Companies may think they don’t have the means to fund continuing education, but hiring new employees also costs money. Studies have shown that it costs between 20 and 200 percent of an employee’s salary to replace them when they leave. Even for low-level employees, this adds up to thousands of dollars. The average amount businesses spend on training employees is just over $1000 each year, so intentionally investing more could actually cost less if more employees are retained.

Better trained employees will also be more productive and do their jobs better, which will benefit the company’s bottom line and bring a further return on any training investment.

Continuing Education Options for Employee Training

Not all training is created equal. Online training programs have become widely available and can serve a purpose, but some of them can be unappealing and cause people to spend their time in other ways. Engaging, interactive and in-person courses are the best options for the type of training that will be seen as an investment in your employees and will advance their skills.

Central Connecticut State University offers many different continuing education courses that may benefit your company’s employees. Courses are affordable and engaging, with many leading to certifications that will prepare them for advancement within your company.  View all our open courses to see what we can offer your company’s employees.



Becoming A Leader Can Change Your Life 

Leadership has always been a key foundation for a successful career. It provides more than you’d think to have good communication skills. On all levels of your professional career, it’s important to stand out. Leadership isn’t just a professional skill it’s a skill that follows you within your relationships.  

Why is it important? 

            One of the top ways it can help you as a professional is communication and connection with co-workers and employees. A quote from entrepreneur.com is, “Managers who lead with empathy are more likely to develop high levels of trust with their employees, foster a culture of transparency and proactively ask questions to understand contexts better.” Having your employee’s trust, is a key foundation to any good business or organization. Trust is everything in relation to business. Trust from employees, coworkers and consumers makes for great production and sales. People are going to enjoy coming to work for you if you show you’re worthy to work for. 

            Another important reason leadership skills are so important is that it can encourage others. Ralph Nader has stated to Forbes, “I start with the premise that the function of leadership is to produce more leaders, not more followers.” Encouraging and empowering other can lead to a fun and productive workplace where people feel more inspired and involved. You want people who want to go to work because that makes hard workers and great production. 

            The following statement is from Jim Rohn, “The challenge of leadership is to be strong, but not rude; be kind, but not weak; be bold, but not bully; be thoughtful, but not lazy; be humble, but not timid; be proud, but not arrogant; have humor, but without folly.” Leadership takes balance. Once you have that balance you will be unstoppable. People want someone around them who can provide them with comfort and direction. In today’s world with great power becomes great responsibility. It takes years of practice and patience to become a good leader.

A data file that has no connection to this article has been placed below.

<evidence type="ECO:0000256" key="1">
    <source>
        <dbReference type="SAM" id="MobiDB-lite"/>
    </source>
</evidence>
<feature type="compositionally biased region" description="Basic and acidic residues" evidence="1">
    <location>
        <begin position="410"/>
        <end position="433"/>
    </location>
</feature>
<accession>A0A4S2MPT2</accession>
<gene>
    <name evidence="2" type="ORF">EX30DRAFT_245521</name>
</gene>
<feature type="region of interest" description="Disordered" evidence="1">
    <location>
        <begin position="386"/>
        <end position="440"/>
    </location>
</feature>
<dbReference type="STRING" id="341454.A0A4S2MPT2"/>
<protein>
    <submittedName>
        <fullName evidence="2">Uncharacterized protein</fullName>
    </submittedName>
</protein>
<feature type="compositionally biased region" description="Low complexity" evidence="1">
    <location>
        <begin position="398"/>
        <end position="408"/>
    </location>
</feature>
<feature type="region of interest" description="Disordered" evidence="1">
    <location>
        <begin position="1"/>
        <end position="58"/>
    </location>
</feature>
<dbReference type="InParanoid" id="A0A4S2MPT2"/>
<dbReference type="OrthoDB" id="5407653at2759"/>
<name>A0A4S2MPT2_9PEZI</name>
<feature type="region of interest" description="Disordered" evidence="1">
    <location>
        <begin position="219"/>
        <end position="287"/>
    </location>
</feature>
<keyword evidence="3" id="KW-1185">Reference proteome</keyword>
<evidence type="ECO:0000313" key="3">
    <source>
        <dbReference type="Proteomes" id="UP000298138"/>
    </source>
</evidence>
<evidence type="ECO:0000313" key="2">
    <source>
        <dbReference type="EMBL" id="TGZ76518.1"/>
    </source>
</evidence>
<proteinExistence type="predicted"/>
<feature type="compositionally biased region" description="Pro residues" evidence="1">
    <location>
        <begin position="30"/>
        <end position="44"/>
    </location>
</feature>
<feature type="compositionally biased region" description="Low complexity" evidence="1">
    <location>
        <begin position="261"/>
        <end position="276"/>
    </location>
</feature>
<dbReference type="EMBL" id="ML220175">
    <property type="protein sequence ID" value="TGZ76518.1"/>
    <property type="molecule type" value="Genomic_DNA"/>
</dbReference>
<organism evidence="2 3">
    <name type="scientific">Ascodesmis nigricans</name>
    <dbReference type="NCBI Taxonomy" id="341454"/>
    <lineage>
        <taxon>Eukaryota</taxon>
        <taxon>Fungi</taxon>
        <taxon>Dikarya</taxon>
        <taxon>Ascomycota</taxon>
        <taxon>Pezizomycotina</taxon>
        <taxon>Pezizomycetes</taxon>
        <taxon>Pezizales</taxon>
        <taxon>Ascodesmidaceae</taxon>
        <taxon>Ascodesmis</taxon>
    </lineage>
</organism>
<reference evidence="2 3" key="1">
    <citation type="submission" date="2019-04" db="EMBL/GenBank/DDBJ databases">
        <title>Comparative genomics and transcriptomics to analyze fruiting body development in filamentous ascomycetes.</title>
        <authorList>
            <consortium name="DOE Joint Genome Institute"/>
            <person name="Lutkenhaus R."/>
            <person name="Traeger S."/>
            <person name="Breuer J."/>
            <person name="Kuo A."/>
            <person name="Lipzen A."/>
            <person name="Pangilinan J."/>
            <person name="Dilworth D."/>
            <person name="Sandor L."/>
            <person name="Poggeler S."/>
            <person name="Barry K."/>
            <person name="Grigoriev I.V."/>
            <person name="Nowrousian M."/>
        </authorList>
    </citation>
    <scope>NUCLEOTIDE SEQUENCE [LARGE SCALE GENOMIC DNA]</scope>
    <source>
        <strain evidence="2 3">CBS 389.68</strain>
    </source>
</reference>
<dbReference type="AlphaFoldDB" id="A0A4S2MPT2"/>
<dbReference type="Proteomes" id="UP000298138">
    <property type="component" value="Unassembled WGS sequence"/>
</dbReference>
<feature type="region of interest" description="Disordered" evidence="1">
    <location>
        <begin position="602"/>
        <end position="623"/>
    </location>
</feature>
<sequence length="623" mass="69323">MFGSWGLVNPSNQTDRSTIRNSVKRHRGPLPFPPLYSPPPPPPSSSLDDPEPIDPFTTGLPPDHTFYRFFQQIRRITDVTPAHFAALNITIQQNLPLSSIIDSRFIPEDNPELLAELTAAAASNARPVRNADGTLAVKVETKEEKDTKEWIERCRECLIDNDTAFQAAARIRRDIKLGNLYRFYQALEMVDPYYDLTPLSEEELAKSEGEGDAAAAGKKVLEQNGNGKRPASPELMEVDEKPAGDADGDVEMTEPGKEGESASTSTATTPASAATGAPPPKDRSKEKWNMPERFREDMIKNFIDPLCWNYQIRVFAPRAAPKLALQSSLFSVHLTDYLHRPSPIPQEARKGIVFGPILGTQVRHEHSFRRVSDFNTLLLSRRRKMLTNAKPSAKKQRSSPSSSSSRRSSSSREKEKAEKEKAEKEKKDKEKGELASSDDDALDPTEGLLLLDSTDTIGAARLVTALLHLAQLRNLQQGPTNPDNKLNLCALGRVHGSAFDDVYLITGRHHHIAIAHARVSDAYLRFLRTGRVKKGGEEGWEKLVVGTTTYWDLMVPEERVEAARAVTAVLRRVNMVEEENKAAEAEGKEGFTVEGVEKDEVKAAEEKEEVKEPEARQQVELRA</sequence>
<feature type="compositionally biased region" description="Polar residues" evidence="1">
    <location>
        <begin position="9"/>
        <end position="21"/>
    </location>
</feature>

How can it open opportunities?

            One of the top skills employers are looking for today is leadership. Indeed.com rates leadership as the 5th most important skill when applying to jobs. Employers want someone who bring out the best in those around them. Anyone can say they’re a leader, but all those words mean nothing if you can’t show it through your actions. The more experience you have the better. Experience can look like a job, trainings, certificates, or positions in an extra-curricular activity.  

            Even if you’re not planning of working for someone else leadership is so important in running a team. You want strong and loyal employees who truly love your company and are passionate about coming in every day. When they see you as a good leader, they will tell friends and family about you and your company which can translate to sales.   

How to get better at it?

            There are many ways to gain more leadership skills and experience. One of the best ways is to take an online course. Knowledge is powerful just like you. The overview of our course is “What is leadership and why is it important? How does a leader encourage change without triggering fearful resistance? What are the key elements to leading an effective team? What is the role of charisma in leadership? How can a leader achieve work-life balance? This suite of courses addresses all these questions and many more. The courses in this suite offer advice on leadership that can help you stand out as a leader among your peers. Video segments introduce successful leaders who discuss such issues as how leaders become leaders, leadership ethics, and the differences between leaders, managers, and administrators.” It offers many different lessons of resolving conflicts at work, empowering others, and having strong influence.